The world today is at the cusp of a technological boom. Among the technologies conceived by this boom, Blockchain technologies are one such revolution that offers myriad development opportunities.
It is ancient history when blockchain technology was merely used for minting cryptocurrencies such as bitcoin and Ethereum to name a few. There is also a misconception regarding blockchain – that since cryptocurrencies are banned so must be blockchain technologies. Minting cryptocurrencies happens to be one such attribute of blockchain – among several others.
Blockchain technologies are a “distributed ledger that connects a decentralized network on which users can send transactions and build applications without the need for a central authority or a server.” The transactions associated with this ledger are secured by the digital signature of the owner. This digital signature makes every transaction done through this ledger, authentic and tamper-proof.
The use of blockchain technologies is no longer limited to developed economies.
Africa and the rest of the world have shifted towards using blockchain technologies for boosting their socioeconomic growth in e-commerce and entrepreneurship. They can be used for many purposes as they remove intermediaries, reduce costs, provide rapid transactions, usher transparency, and enhance credibility.
Blockchain technologies have been heralded for their applications in banking and finance, real estate, supply chain, energy, healthcare, tourism, and education sector. According to the World Bank Group, the global average cost of sending $200 to low and middle-income countries is 6.9 per cent, which invariably reduces the remitted amount sent to the households. SDG 10(c) aims to reduce the cost of remittance to less than three per cent in 2030 as part of the SDG agenda.
Remittances contribute to about $21.84 billion of foreign exchange for Pakistan. From a macroeconomic stability standpoint, it has immense potential to be utilized. The volatile rupee, uncertainty, slow and expensive transfers, and inconveniences caused by banks and FATF requirements hinder the progression of foreign exchange reserves. Blockchain technologies are imminent for cross-border transactions. Pakistan adopted it in 2008 for cross-border remittances from Malaysia through Vaylou in partnership with Telenor Microfinance Bank for combating terror financing and money laundering. The use of blockchain technology has been lauded by the OECD and many higher-ranking officials of Pakistan as a “step towards financial inclusion and technological transformation”.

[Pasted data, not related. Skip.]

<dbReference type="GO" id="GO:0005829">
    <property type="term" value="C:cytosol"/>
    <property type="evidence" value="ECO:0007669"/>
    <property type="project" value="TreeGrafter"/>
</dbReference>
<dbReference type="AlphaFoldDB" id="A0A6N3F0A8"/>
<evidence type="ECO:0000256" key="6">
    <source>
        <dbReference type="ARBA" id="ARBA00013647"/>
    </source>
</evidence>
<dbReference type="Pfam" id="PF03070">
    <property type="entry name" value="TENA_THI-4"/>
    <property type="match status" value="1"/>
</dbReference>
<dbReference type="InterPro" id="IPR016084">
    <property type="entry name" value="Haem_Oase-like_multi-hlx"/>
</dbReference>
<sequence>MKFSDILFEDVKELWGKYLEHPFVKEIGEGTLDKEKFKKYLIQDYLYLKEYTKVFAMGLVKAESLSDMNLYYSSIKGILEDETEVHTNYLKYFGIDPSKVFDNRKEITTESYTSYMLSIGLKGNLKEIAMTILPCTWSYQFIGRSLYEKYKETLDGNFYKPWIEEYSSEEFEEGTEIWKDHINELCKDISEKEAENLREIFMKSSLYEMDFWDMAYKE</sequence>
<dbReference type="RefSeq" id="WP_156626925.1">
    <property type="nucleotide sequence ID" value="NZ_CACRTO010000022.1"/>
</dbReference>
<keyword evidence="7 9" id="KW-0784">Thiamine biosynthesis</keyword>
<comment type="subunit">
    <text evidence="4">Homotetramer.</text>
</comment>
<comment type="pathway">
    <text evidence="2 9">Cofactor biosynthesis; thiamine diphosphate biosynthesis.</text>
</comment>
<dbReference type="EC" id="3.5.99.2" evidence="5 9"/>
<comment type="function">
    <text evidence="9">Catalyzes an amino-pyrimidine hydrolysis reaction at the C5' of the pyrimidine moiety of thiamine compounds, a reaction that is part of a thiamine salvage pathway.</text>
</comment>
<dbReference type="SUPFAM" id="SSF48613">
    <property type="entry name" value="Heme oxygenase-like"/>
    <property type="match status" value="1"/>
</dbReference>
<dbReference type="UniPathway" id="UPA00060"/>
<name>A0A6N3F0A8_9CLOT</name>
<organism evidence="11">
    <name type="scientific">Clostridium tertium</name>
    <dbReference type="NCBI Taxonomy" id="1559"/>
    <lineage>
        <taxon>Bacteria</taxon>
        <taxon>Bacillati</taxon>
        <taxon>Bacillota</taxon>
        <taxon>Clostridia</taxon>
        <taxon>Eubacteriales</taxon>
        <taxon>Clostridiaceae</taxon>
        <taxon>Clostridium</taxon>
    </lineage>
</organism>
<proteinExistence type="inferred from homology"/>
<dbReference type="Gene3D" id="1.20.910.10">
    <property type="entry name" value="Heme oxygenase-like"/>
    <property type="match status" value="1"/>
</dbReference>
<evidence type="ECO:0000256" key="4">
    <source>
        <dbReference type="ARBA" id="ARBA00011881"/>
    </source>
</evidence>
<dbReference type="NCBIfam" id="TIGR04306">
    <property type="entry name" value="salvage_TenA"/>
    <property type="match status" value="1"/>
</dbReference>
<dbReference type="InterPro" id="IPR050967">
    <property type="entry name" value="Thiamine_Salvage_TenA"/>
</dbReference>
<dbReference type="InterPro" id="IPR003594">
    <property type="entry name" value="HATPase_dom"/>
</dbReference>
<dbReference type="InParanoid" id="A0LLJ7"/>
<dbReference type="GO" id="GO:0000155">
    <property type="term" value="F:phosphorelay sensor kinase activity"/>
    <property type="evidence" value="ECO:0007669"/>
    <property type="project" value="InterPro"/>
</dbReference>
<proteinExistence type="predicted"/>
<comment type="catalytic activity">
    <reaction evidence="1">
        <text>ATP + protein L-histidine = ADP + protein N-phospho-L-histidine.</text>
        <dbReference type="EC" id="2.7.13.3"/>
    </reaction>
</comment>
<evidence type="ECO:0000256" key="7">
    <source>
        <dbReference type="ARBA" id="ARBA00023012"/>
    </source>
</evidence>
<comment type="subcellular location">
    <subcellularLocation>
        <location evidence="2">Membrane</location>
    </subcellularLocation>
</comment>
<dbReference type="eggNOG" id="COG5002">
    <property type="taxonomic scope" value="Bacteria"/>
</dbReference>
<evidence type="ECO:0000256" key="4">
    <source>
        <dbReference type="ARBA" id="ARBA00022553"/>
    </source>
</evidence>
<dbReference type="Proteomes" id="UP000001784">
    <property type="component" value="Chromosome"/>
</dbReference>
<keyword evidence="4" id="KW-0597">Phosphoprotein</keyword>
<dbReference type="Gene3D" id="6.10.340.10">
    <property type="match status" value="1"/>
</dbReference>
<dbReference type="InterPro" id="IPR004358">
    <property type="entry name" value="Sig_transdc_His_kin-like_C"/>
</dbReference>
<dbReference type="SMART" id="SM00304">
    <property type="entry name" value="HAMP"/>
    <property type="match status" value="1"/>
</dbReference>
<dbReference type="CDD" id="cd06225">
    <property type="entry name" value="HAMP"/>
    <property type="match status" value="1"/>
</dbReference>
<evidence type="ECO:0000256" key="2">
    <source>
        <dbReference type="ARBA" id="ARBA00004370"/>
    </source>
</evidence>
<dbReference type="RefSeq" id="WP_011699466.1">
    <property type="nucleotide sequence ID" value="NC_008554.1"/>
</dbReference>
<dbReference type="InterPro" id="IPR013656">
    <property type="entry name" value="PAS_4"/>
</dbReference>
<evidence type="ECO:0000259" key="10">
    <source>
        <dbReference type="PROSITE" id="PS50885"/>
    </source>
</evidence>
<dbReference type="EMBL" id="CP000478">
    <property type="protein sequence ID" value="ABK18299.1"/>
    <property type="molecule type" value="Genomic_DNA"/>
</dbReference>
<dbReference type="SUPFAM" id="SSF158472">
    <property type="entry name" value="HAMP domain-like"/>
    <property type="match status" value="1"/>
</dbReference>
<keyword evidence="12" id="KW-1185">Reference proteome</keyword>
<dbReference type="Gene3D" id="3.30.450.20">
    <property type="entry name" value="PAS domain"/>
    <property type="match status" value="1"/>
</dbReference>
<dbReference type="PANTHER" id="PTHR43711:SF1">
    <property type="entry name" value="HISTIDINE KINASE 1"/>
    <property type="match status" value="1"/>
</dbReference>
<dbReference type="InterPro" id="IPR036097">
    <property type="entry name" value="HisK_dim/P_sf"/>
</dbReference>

The real estate sector of Pakistan has been marred with discrepancies related to the lack of information about potential buyers and sellers, and accurate market prices. Blockchain operates on a secure and decentralized system, and can be used to facilitate monetary transactions, and manage clients’ profiles, and property details. Keeping records of transaction history and clients’ profiles can help settle ownership disputes and the emergence of Ponzi schemes that are quite prevalent in the real-estate sector of Pakistan.
In the health sector, it has proven to be helpful in the database management of patients and medical staff, patients’ personal information, health history, and data related to their test results. It can store humongous amounts of data making storage of data easier to access and share while maintaining secrecy.
In the government sector, its application ranges from health insurance to welfare programs. Blockchain technologies are noteworthy in fraud detection and prevention, data verification, and storage for streamlining associated activities and addressing the problem of financial inclusion. The usefulness of blockchain technologies in storing and recording data cannot be stressed enough. They can be used as a tool to combat corruption or malpractices.